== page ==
Vehicle number plates shortages: A fertile ground for corruption


editorial comment

THE confusion regarding the police blitz on unregistered vehicles at a time the Central Vehicle Registry (CVR) is admitting that it does not have adequate material to process new plates for vehicles on its waiting list is enough evidence of deep-seated confusion in President Emmerson Mnangagwa’s administration.

Yes, government’s concern that unregistered vehicles were being used to commit crimes might be genuine, but imposing a blanket ban on use of unregistered vehicles, including those with temporary plates and proof of payment for permanent plates, betrays policy consistency on the part of government departments.

It’s a question of the left hand not knowing what the right hand is holding.

CVR registrar George Makoni on Monday told a parliamentary delegation on a fact-finding mission at his offices that they had a backlog of around 57 000 vehicles that needed number plates, but could not service them due to financial challenges which Treasury was quite aware of.

It is sad how government gave the police the directive to impound unregistered vehicles when the country does not have the capacity to meet the existing demand for number plates.

Ideally, government should have inspected the CVR and have an appreciation of the situation before ordering a clampdown on unregistered vehicles.

The wholesale seizure of unregistered vehicles has not only increased the demand for the number plates, but chaos at CVR offices as well as created a fertile ground for corruption.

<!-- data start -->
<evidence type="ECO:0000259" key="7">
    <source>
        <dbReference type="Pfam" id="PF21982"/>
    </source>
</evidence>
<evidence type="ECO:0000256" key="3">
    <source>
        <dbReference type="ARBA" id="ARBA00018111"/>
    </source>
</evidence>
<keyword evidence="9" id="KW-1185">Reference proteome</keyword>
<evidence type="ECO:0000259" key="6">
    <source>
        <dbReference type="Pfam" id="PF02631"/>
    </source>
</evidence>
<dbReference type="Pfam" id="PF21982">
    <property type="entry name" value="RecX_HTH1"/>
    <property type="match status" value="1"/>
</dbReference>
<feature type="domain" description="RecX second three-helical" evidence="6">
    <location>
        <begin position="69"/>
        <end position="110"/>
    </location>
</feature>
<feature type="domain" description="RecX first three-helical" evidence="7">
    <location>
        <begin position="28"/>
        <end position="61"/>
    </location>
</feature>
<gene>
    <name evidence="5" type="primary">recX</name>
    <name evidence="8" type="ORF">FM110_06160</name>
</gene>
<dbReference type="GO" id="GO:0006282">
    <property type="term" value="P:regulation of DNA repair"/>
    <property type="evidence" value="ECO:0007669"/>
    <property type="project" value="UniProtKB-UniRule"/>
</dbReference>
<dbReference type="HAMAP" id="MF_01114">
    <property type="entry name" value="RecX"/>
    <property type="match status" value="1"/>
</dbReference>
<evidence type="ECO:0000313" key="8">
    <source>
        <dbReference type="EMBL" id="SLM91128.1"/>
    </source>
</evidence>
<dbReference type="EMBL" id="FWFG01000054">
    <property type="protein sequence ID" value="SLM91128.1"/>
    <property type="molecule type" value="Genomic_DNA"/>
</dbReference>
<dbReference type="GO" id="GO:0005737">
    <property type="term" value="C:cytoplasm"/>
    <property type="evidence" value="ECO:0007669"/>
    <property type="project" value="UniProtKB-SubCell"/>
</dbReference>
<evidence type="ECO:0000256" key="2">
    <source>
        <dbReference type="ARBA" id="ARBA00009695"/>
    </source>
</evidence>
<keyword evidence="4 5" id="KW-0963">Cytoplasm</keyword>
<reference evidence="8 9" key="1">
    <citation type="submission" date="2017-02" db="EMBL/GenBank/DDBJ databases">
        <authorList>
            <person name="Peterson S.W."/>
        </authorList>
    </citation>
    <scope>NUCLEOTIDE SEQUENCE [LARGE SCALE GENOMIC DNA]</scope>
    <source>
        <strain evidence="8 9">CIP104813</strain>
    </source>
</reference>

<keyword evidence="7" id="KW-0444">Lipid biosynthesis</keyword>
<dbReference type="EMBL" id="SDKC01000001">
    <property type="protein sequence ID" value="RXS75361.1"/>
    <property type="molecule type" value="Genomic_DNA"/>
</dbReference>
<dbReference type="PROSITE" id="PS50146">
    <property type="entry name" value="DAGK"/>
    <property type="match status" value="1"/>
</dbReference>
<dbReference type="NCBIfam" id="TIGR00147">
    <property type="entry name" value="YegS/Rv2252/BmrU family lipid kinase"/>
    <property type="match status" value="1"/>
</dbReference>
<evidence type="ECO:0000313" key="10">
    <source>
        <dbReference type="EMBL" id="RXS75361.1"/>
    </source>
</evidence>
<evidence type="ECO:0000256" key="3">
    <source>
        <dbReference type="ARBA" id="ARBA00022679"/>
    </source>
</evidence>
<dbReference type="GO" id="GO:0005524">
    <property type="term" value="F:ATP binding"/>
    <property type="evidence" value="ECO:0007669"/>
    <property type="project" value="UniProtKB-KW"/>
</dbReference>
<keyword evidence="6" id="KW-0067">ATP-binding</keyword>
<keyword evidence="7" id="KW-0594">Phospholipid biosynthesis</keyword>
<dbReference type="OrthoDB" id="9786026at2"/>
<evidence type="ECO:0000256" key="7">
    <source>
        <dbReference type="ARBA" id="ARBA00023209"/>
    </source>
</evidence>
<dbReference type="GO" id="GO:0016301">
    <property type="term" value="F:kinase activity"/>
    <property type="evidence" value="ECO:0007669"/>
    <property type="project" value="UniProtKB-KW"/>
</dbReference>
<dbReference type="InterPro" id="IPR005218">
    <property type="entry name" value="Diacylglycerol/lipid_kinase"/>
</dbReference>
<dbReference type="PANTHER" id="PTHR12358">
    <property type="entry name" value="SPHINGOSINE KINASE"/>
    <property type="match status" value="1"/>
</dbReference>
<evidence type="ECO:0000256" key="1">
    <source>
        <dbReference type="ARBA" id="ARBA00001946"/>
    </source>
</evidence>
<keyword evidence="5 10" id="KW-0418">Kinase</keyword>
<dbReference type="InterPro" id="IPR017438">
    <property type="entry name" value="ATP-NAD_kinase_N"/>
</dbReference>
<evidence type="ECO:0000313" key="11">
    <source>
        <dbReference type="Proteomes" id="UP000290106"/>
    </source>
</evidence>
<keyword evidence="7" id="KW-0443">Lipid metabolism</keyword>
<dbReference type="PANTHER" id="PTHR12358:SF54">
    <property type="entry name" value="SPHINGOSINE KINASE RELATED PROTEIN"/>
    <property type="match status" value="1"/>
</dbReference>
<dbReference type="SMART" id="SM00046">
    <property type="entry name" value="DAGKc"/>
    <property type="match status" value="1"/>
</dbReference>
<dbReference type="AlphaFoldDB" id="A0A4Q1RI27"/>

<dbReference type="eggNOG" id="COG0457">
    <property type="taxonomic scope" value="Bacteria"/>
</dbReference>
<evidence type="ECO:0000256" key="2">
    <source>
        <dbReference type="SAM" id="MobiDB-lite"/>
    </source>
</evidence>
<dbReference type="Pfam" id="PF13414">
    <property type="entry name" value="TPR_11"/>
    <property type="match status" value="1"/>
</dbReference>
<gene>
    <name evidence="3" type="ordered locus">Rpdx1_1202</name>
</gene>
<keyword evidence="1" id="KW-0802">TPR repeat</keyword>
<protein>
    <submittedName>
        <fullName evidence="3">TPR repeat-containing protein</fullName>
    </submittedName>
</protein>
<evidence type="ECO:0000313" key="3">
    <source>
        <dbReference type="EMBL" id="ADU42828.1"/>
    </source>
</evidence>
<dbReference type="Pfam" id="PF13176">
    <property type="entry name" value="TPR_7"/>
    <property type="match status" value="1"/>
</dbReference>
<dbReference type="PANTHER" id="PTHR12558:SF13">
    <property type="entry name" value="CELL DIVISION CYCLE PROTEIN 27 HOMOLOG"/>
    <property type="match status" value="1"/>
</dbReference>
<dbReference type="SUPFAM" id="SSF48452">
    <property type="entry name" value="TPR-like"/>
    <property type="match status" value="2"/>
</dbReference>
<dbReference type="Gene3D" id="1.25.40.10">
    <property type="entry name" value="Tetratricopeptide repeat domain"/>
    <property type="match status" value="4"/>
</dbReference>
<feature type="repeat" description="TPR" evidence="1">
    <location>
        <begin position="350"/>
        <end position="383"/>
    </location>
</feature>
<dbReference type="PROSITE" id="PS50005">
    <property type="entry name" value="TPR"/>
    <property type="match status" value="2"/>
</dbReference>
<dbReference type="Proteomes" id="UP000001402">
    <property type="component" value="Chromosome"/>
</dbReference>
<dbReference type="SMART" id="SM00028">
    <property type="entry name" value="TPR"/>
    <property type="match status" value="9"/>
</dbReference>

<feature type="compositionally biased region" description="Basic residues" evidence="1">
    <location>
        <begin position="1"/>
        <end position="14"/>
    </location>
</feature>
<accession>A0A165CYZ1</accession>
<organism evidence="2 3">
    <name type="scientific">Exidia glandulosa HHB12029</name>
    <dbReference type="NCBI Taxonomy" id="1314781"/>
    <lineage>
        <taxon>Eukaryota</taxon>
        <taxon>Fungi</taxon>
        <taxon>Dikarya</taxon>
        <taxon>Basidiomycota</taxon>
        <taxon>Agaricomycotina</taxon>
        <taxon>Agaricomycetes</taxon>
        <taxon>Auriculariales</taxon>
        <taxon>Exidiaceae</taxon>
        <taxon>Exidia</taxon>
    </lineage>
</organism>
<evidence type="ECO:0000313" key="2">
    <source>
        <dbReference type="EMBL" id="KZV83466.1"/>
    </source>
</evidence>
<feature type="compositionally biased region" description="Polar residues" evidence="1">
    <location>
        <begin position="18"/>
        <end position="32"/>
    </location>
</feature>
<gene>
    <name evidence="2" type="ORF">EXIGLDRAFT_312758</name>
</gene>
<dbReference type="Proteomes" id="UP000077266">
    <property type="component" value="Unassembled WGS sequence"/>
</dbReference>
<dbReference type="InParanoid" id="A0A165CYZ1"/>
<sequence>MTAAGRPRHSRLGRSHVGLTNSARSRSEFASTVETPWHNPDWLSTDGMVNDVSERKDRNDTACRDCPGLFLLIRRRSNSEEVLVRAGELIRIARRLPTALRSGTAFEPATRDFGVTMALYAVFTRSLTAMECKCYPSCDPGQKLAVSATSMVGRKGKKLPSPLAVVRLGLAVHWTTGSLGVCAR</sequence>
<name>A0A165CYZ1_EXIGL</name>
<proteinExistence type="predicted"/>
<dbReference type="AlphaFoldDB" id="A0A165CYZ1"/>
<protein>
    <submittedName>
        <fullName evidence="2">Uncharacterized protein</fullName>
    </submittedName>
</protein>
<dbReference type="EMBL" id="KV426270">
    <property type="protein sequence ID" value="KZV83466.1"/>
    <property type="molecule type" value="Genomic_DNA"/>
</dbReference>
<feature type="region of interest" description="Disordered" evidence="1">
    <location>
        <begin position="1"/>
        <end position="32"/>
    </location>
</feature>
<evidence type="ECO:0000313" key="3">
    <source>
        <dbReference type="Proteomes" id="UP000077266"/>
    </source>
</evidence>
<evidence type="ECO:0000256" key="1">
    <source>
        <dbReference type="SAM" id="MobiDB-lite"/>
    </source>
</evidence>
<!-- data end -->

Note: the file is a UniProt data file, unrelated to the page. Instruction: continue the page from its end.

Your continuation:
Government should only have demanded that cars imported before, say December 2019, should all be registered and those without will be impounded.

This could have created less demand for the plates and allowed government to produce more, without inconveniencing the motorists.

It is painful that motorists are spending precious time in queues for number plates, foregoing other productive duties, waiting for number plates that are not available.

To make things worse, the plates are outrageously priced at US$80, for a product produced at a cost of US$22 at most.

The Parliamentary Portfolio Committee on Transport, chaired by Shamva North MP Oscar Gorerino (Zanu-PF) should not only demand that government allows use of temporary plates until the number plates are available.

Parliament should also summon Finance minister Mthuli Ncube to explain why the number plates are being charged exorbitantly and what the money raised is being used for.

Government should not unnecessarily punish citizens because of its policy inconsistencies.